building a home WFS system

I’ve been into spatial audio and especially Wave Field Synthesis, ever since my neighbor Simon Katzböck introduced me to the concept in Mörbisch, some years ago now. There, at the Seefestspiele, I was stunned to see how well it worked, how the voices seemed to originate from the singers, not the PA, and how realistic the LARES system there made the orchestra feel like it would in a concert hall. Mörbisch doesn’t feature a full fledged WFS installation, it’s more like a high order Ambisonics system that is quite unique and proprietary with a lot of fascinating technology supplied and programmed by the Fraunhofer Institute.

So, since no WFS installation is available in Vienna to play around with, I decided to build my own. I went for the minimum design first, to get some experience, and also to keep the cost (A/D converters especially) down. 16 channels would do for a first. I’m quite proud of how low I have been able to keep the costs till now. Here’s what I use:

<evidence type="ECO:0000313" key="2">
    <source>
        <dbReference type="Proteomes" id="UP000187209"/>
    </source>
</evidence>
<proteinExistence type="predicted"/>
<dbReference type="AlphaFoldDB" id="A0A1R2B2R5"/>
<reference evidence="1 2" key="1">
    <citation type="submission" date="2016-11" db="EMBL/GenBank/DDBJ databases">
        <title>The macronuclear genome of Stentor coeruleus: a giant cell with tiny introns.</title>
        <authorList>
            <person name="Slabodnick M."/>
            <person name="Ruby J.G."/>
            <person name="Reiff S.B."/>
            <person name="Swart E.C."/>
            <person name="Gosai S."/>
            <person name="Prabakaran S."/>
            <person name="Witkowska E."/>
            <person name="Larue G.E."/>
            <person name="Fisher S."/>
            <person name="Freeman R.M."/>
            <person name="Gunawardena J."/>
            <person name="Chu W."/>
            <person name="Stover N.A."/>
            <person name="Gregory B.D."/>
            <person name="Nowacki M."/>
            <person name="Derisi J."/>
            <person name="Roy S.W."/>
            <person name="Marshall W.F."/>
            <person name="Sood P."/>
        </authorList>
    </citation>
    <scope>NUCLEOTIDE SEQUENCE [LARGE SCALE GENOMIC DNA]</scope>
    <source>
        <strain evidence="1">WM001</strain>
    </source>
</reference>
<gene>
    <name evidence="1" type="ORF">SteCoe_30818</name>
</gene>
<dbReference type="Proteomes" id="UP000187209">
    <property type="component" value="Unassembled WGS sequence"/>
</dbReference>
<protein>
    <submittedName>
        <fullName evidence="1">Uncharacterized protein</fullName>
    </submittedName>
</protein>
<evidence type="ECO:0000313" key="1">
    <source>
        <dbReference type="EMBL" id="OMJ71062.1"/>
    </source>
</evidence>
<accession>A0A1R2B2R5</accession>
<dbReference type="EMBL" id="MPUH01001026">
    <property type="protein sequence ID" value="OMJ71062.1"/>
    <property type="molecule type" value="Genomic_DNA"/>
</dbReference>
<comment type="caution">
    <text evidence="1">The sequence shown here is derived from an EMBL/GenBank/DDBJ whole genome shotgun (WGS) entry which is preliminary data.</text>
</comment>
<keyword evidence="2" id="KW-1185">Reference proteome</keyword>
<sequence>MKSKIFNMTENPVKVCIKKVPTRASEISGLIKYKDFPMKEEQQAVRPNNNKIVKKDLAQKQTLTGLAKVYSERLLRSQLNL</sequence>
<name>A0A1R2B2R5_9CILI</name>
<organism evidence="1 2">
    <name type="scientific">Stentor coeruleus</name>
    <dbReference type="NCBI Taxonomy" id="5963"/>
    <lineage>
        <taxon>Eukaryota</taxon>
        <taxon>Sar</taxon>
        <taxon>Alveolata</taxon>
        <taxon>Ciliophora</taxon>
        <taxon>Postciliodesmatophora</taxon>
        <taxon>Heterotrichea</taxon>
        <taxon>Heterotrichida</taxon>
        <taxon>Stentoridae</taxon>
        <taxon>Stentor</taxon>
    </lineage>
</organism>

• 16 Visaton K50 speakers (250 Hz to 12kHz).
  • 8 2x 3W 5V powered amp boards fromSingapore, that I got on EBay (see photo below).
  • 2 8A 5V power supplies, also from Singapore, also source via EBay.
  • RME Multiface I that a friend lent me, for 8ch analog out, plus ADAT out.
  • Behringer UltraGain 8000 for additional 8ch.
  • a wood box with padding inside as a cabinet.

Total cost so far: less than 300€. I’m just assembling the whole shebang, and very excited to hear the first tones. On the software side I’m using PureData as a signal source and Marije Baalmans sWONDER WFS software for rendering.

Both are open source. PureData and SuperCollider will be running on my laptop (Lenovo X220 8GB i5, Win 7) and sWONDER on a Core2Quad PC with Debian 6 installed. Below some photos that I took so far, and as always, keeping you posted on the progress.

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